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In Murder on Shades Mountain Melanie S. Morrison tells the tragic story of the murder and attempted murder of three young women in 1930s Birmingham, Alabama, and the aftermath, which saw a reign of terror unleashed on the town’s black community, the wrongful conviction and death sentencing of Willie Peterson, and a black-led effort to free Peterson.

In Archiveology Catherine Russell uses the work of Walter Benjamin to explore how the practice of archiveology—the reuse, recycling, appropriation, and borrowing of archival sounds and images—by filmmakers provides ways to imagine the past and the future.

Crystal Biruk’s Cooking Data offers an ethnographic account of research into the demographics of HIV and AIDS in Malawi in which she rethinks how quantitative health data is produced by showing how data production is inevitably entangled with the lives of those who produce it.

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We’re excited to be publishing two novels in translation this month. Published in China in 2009 and appearing in English for the first time, Liu Zhenyun’s award-winning Someone to Talk To follows two men living seventy years apart who in their loneliness and struggle to find meaningful personal connections highlight the contours of everyday life in pre- and post-Mao China.

Originally published in 1924, José Eustasio Rivera’s novel  The Vortex follows the harrowing adventures of the young poet Arturo Cova and his lover Alicia as they elope and flee from Bogotá into the wild and woolly backcountry of Colombia. A major work of twentieth-century Latin American literature, The Vortex is both a denunciation of the sensational human-rights abuses that took place during the Amazonian rubber boom and one of the most famous literary renderings of the Amazonian rainforest.

Examining the cultural and gender politics of Chinese contemporary art at the turn of the twenty-first century, Sasha Su-Ling Welland’s Experimental Beijing shows how artists, curators, officials, and urban planners negotiated the meanings of the avant-garde, built new cultural institutions, wrote new histories of Chinese art, and imagined new, more gender-inclusive worlds.

New in the MoMA Primary Documents series, Modern Art in the Arab World, edited by Anneka Lenssen, Sarah Rogers,  and Nada Shabout, is a compendium of critical art writings by twentieth-century Arab intellectuals and artists that explore the formation of a global modernism through debates on originality, public space, spiritualism and art, postcolonial exhibition politics, and Arab nationalism, among many other topics.

Lamonte Aidoo’s Slavery Unseen upends dominant narratives of Brazilian national identity by showing how the myth of racial democracy is based on interracial and same-sex sexual violence between slave owners and their slaves that operated as a mechanism of perpetuating slavery and heteronormative white patriarchy.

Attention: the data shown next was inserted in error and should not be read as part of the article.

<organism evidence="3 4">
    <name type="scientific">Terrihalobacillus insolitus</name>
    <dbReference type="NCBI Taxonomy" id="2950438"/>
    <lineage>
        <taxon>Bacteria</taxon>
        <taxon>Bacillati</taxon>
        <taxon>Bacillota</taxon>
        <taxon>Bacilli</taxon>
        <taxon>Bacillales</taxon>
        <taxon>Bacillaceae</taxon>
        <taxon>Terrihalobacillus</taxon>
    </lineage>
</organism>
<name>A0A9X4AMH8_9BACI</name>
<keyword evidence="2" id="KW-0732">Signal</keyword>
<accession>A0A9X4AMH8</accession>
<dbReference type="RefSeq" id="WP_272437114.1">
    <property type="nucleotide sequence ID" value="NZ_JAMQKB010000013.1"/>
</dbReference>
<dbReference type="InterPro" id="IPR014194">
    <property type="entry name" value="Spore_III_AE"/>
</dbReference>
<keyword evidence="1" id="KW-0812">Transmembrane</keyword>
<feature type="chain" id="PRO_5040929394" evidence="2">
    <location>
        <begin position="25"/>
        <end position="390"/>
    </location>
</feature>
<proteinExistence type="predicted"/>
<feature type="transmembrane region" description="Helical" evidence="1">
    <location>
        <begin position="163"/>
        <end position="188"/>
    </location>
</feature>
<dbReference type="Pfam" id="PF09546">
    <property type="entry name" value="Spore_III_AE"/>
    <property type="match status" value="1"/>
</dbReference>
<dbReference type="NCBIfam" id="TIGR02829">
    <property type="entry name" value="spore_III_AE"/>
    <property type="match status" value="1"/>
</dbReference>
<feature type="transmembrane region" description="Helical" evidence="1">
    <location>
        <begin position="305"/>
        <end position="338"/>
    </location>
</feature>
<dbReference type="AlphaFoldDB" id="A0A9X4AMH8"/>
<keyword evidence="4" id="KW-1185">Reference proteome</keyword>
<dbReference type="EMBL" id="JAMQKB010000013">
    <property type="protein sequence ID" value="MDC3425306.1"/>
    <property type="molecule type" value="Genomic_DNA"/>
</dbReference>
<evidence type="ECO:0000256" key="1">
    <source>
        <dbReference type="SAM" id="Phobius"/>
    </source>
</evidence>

978-0-8223-7147-2In Now that the Audience is Assembled David Grubbs explores the ephemeral nature of improvised music in Now that the audience is assembled, a prose poem that in its depiction of a fictional musical performance challenges common understandings of how and where music is composed, performed, and experienced.

Jan M. Padios’ A Nation on the Line examines the massive call center industry in the Philippines in the context of globalization, race, gender, transnationalism, and postcolonialism, outlining how it has become a significant site of efforts to redefine Filipino identity and culture, the Philippine nation-state, and the value of Filipino labor.

Never miss a new book! Sign up for Subject Matters, our e-mail newsletter, and get notifications of new titles in your preferred disciplines as well as discounts and other news.

Palestine beyond National Frames: Emerging Politics, Cultures, and Claims

The most recent issue of South Atlantic Quarterly, “Palestine beyond National Frames: Emerging Politics, Cultures, and Claims,” edited by Sophie Richter-Devroe and Ruba Salih, is now available.

ddsaq_117_1_coverThe “national” has functioned as the affective and symbolic frame for the political project of liberation for Palestinians and has also been the underlying grid of most of the scholarly work on Palestine. This issue goes beyond those national frames to disclose a different dimension of the Palestinian politics of liberation. It sheds light on an indigenous population engaged in ongoing and everyday collective resistance to protect their “home” and defend their “land”—as these are constantly reconfigured and imagined across place and time—rather than a memorialized homeland or national territory.

Browse the table of contents and read the introduction, now freely available.

In the Spirit of Négritude: Kehinde Wiley in Africa

1024px-Portrait_of_President_Barack_Obama_by_Kehinde_Wiley

Portrait of President Barack Obama by Kehinde Wiley